|Reviews & Columns
TV on DVD
Reviews by Studio
Collector Series DVDs
Easter Egg Database
DVD Talk Radio
The M.O.D. Squad
DVD Talk Forum
DVD Price Search
Customer Service #'s
By the Sea
Universal // R // November 13, 2015
List Price: Unknown [Buy now and save at Fandango]
Power couple Angelina Jolie and Brad Pitt have become a lot more than the actors that they started out as in the public eye. They have been taking numerous roles behind the scenes over the past several years, with Pitt producing and Jolie crafting stories of her own. Plenty of actors out there try their hand at the craft of writing, directing, or producing, although they don't all fit the part. So far, Jolie has brought us In the Land of Blood and Honey and Unbroken, both of which opened to a less than desirable critical reception. I was one of the few to actually enjoy the latter to a degree, but Jolie still has a lot to learn. Her newest feature titled By the Sea is her attempt at bringing marital drama to the big screen.
Taking place in France during the mid-1970s, Vanessa (Angelina Jolie) and her husband, Roland (Brad Pitt), decide to travel until he has written a new book. He's a writer and she was once a dancer, who used to be happy together. They seem to have gradually drifted apart over the years, but the beautiful hotel that they now reside in has forced them to deal with their issues head-on.
There have been an abundance of marital dramas over the past decade or so, making it hard for any of them to stand out. With the masterful Before Midnight hitting screens only a couple of years ago, By the Sea has a lot to deliver. However, unlike Linklater's film, Jolie has chosen a more quiet and subtle approach that teeters more on arthouse filmmaking. There actually isn't much dialogue throughout much of the duration, except for the occasional quick conversation. However, neither member of the marriage is likable. They're both portrayed as self-indulgent, as Roland turns to alcohol and Vanessa uses pills in order to cope with their marital problems. While it's incredibly difficult to relate or sympathize with them, it remains to be an interesting portrait of two individuals that aren't always good people. There are a lot of smart and subtle character details that aid in telling their stories without blatantly spoon-feeding the audience. By the Sea is certainly Jolie's most creatively-told story thus far, although that isn't necessarily saying a whole lot. However, she's definitely moving in the right direction.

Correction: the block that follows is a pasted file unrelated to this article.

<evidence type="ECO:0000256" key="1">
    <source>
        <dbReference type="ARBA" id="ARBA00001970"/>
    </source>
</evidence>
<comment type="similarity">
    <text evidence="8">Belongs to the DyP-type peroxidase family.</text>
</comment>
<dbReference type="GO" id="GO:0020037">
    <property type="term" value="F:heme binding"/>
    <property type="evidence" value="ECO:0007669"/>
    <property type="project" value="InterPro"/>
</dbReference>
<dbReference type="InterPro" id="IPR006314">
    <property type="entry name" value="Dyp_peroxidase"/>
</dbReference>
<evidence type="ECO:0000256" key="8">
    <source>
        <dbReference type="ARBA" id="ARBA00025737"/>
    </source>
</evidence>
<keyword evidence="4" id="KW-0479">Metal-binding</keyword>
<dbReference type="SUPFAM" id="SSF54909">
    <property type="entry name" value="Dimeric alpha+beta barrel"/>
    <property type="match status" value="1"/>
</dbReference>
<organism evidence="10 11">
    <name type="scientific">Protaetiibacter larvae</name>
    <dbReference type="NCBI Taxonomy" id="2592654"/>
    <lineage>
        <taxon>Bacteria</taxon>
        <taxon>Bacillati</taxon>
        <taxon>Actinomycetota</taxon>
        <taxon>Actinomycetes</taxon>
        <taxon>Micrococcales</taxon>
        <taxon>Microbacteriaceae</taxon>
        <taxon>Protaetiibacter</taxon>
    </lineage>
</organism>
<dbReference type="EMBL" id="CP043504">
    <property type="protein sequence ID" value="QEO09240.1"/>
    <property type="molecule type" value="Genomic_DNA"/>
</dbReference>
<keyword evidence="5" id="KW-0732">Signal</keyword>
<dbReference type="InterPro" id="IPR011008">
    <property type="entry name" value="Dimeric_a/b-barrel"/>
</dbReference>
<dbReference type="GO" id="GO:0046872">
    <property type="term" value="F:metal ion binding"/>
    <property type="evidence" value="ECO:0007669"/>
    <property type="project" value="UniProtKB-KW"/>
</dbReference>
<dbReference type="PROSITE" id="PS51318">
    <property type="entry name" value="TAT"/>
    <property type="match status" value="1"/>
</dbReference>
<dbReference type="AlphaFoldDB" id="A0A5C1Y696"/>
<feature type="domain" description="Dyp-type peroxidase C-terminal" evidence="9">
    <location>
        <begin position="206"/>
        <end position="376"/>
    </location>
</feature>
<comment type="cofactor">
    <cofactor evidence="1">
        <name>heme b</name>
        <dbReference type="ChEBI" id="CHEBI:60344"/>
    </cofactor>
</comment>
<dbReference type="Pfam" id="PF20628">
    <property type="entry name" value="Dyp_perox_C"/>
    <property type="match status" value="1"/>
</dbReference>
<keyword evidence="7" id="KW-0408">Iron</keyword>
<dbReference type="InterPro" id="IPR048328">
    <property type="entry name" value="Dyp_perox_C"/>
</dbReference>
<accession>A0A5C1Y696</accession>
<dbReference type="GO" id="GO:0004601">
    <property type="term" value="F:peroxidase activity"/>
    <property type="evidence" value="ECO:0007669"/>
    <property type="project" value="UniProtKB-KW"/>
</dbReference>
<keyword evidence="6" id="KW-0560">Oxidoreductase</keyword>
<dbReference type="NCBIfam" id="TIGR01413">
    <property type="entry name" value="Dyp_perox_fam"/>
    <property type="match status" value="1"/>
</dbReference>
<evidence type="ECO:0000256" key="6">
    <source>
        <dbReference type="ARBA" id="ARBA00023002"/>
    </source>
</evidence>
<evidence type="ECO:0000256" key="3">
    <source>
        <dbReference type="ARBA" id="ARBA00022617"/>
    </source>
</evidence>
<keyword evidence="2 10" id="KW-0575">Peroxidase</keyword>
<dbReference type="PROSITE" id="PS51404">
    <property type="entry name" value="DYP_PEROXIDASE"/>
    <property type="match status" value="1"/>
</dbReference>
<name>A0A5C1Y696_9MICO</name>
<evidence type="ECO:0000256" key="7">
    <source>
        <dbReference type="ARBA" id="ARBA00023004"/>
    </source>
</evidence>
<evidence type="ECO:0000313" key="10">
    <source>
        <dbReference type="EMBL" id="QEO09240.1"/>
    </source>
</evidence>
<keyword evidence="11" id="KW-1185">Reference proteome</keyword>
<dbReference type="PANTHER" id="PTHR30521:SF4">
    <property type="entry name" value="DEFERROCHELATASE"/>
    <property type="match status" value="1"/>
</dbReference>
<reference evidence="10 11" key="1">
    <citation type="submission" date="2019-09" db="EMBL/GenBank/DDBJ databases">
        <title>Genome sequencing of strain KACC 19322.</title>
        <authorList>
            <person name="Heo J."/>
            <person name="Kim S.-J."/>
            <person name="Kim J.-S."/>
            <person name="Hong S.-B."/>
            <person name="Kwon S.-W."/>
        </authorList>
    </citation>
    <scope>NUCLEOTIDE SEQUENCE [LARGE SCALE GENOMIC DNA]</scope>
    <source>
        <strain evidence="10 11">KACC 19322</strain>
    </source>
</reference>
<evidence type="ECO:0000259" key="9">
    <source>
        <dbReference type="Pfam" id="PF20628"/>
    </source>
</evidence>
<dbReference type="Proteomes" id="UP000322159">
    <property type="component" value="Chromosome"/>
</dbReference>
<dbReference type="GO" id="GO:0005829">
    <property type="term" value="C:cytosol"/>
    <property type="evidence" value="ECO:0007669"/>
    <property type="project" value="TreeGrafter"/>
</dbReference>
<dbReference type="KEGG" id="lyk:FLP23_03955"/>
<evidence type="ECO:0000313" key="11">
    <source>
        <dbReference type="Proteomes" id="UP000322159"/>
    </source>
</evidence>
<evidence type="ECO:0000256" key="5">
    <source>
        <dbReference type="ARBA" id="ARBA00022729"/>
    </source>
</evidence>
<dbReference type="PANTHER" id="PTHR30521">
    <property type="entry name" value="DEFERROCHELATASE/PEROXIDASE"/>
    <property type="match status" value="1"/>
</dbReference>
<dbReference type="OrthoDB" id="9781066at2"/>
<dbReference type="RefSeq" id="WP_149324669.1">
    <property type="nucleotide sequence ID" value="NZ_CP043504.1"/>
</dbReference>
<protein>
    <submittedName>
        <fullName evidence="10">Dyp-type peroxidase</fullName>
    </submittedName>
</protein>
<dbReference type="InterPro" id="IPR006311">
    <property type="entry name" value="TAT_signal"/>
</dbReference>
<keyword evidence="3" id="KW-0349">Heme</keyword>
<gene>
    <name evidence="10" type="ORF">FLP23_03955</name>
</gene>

Marriage is dissected in a variety of different ways by utilizing the supporting characters. The local bar keeper (Niels Arestrup) speaks of a lost love and the couple's neighbor happens to be newlyweds (Mélanie Laurent & Melvil Poupaud). The former offers a certain amount of depth that allows the audience to become interested in a story other than that of Vanessa and Roland's. However, they all intertwine from time to time, as Jolie attempts to make it all flow together into a single story. The major theme that ties it all together is that of voyeurism. Vanessa and Roland begin to bond over watching others live. They are able to find a small amount of happiness by watching the newlyweds in particular. This specific element is displayed in a way that is incredibly silly, although quite human. We all do strange things behind closed doors, and By the Sea displays it in a way that will inevitably make audiences laugh. However, it comes as an enjoyable break from the dramatic scenes.